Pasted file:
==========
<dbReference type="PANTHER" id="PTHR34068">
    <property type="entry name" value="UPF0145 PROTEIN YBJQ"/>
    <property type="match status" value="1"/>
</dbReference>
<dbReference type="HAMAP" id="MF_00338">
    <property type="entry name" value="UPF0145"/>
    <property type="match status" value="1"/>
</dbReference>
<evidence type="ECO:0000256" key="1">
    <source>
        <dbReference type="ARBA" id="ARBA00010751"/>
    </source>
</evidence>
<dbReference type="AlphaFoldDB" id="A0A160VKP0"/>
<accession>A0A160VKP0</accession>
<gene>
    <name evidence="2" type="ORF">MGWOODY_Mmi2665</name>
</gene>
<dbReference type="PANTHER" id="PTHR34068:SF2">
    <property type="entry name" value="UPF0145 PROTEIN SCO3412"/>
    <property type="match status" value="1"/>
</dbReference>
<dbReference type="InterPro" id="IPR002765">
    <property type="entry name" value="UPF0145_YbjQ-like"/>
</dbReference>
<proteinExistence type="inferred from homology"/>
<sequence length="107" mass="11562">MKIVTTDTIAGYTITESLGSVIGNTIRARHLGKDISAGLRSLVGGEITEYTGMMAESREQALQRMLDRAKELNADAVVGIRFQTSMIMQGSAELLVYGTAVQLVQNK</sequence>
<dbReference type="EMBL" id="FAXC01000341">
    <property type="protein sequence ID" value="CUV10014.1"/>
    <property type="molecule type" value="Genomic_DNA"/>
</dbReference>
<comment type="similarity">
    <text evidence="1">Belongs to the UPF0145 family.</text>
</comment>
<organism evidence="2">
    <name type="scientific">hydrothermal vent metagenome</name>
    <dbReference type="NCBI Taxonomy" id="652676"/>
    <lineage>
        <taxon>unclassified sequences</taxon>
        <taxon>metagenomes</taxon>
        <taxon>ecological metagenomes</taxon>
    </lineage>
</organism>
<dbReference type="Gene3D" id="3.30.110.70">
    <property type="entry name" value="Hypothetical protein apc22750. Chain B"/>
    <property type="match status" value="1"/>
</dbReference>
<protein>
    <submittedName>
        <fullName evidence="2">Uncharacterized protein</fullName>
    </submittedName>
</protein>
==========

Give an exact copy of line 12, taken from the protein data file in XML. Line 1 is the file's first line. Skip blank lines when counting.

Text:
    </source>